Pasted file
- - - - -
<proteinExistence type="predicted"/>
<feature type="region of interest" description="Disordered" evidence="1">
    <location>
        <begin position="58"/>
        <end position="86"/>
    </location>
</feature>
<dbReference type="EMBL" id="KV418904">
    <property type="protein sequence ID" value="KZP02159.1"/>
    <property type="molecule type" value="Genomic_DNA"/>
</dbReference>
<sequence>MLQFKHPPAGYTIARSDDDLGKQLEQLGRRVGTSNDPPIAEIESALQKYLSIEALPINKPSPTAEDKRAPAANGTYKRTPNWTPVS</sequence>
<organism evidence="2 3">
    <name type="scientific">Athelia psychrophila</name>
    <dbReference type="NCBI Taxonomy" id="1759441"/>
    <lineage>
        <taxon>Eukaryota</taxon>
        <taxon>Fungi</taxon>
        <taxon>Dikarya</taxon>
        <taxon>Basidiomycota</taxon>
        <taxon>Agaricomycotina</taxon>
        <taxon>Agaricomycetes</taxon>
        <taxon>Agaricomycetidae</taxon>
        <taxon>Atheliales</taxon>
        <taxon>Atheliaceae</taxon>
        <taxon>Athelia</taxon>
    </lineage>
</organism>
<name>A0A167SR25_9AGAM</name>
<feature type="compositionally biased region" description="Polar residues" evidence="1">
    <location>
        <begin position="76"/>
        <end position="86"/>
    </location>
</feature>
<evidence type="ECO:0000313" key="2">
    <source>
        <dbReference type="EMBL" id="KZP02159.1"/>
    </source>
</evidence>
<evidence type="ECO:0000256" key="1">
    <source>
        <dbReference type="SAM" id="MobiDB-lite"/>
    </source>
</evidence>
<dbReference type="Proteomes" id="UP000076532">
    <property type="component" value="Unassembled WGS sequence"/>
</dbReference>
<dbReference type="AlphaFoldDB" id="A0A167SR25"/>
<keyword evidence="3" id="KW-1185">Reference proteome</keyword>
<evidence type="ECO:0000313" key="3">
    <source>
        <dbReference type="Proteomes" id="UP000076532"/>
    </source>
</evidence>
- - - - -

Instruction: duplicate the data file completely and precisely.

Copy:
<proteinExistence type="predicted"/>
<feature type="region of interest" description="Disordered" evidence="1">
    <location>
        <begin position="58"/>
        <end position="86"/>
    </location>
</feature>
<dbReference type="EMBL" id="KV418904">
    <property type="protein sequence ID" value="KZP02159.1"/>
    <property type="molecule type" value="Genomic_DNA"/>
</dbReference>
<sequence>MLQFKHPPAGYTIARSDDDLGKQLEQLGRRVGTSNDPPIAEIESALQKYLSIEALPINKPSPTAEDKRAPAANGTYKRTPNWTPVS</sequence>
<organism evidence="2 3">
    <name type="scientific">Athelia psychrophila</name>
    <dbReference type="NCBI Taxonomy" id="1759441"/>
    <lineage>
        <taxon>Eukaryota</taxon>
        <taxon>Fungi</taxon>
        <taxon>Dikarya</taxon>
        <taxon>Basidiomycota</taxon>
        <taxon>Agaricomycotina</taxon>
        <taxon>Agaricomycetes</taxon>
        <taxon>Agaricomycetidae</taxon>
        <taxon>Atheliales</taxon>
        <taxon>Atheliaceae</taxon>
        <taxon>Athelia</taxon>
    </lineage>
</organism>
<name>A0A167SR25_9AGAM</name>
<feature type="compositionally biased region" description="Polar residues" evidence="1">
    <location>
        <begin position="76"/>
        <end position="86"/>
    </location>
</feature>
<evidence type="ECO:0000313" key="2">
    <source>
        <dbReference type="EMBL" id="KZP02159.1"/>
    </source>
</evidence>
<evidence type="ECO:0000256" key="1">
    <source>
        <dbReference type="SAM" id="MobiDB-lite"/>
    </source>
</evidence>
<dbReference type="Proteomes" id="UP000076532">
    <property type="component" value="Unassembled WGS sequence"/>
</dbReference>
<dbReference type="AlphaFoldDB" id="A0A167SR25"/>
<keyword evidence="3" id="KW-1185">Reference proteome</keyword>
<evidence type="ECO:0000313" key="3">
    <source>
        <dbReference type="Proteomes" id="UP000076532"/>
    </source>
</evidence>